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Green Room’ Serves Up Claustrophobic Horror

Patrick Stewart proves he’s very good at being bad

Patrick Stewart (center) is a club owner who also leads a group of white supr...

Credit: A24

Above: Patrick Stewart (center) is a club owner who also leads a group of white supremacists in "Green Room."

KPBS film critic Beth Accomando reviews "Green Room."


Companion viewing

"Star Trek: Generations" (1994)

"Murder Party" (2007)

"Blue Ruin" (2013)

Hollywood knows the fascination inherent in casting against type. So seeing Patrick Stewart go from Starfleet captain to neo-Nazi is a key attraction in the new film "Green Room" (opening April 29 in select San Diego theaters).

A punk band takes a questionable gig in the backwoods of Oregon and witnesses a murder. That's the simple premise of "Green Room," the new film by Jeremy Saulnier.

Saulnier stirred buzz for "Blue Ruin" in 2013 but this returns him to horror. The film quickly turns into a standoff between the musicians and the white supremacists running the club. The musicians and a young woman who knew the victim end up in — you guessed it, the green room.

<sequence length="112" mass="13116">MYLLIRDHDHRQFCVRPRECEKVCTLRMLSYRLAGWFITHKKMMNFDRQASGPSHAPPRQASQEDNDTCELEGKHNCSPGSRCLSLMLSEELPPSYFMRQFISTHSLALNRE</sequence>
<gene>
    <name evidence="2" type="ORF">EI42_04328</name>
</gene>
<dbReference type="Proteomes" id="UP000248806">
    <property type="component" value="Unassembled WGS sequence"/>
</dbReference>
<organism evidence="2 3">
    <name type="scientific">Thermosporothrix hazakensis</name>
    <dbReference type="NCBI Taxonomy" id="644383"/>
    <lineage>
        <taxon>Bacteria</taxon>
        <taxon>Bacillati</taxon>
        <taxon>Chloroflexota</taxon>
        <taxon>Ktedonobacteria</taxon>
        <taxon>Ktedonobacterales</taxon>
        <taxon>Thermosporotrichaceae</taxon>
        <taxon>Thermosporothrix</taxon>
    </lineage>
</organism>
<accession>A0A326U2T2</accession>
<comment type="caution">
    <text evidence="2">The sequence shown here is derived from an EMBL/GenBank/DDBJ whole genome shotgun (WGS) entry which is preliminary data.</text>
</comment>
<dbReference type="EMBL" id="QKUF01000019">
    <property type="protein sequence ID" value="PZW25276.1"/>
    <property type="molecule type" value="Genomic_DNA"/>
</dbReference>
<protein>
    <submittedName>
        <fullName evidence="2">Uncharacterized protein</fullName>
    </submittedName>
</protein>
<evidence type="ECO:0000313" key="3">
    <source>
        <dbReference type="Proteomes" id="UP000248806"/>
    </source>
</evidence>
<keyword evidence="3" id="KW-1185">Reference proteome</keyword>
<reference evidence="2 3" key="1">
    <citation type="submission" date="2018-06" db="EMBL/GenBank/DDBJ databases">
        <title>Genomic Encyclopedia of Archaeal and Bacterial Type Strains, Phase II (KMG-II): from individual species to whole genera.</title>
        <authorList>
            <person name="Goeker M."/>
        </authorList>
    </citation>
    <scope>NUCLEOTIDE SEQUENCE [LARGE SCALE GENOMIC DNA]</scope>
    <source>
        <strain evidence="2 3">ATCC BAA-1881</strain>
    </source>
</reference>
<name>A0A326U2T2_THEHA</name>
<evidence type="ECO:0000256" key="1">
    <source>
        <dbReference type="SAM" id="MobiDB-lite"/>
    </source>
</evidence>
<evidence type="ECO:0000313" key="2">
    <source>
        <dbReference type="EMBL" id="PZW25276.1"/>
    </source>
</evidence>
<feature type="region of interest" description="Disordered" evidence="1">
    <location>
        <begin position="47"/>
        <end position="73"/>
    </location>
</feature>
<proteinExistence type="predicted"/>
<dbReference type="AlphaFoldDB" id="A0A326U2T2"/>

Stewart plays the club owner, Darcy Banker. I wish there was more of Stewart’s nasty and coldly calculating Banker and less of Anton Yelchin’s unconvincing punk rocker. It's always fun to see actors that have built careers playing iconic good guys take on a darker character. Stewart revels in it and he anchors the film in ruthless practicality.

The supporting cast is strong, only Yelchin struck a false note for me.

Saulnier gets props for creating a claustrophobic horror film that delivers some hardcore goods. It builds tension well and doesn’t flinch from effective gore.

"Green Room" is rated R for strong brutal graphic violence, gory images, language and some drug content.


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Photo of Beth Accomando

Beth Accomando
Arts & Culture Reporter

opening quote marksclosing quote marksI cover arts and culture, from Comic-Con to opera, from pop entertainment to fine art, from zombies to Shakespeare. I am interested in going behind the scenes to explore the creative process; seeing how pop culture reflects social issues; and providing a context for art and entertainment.

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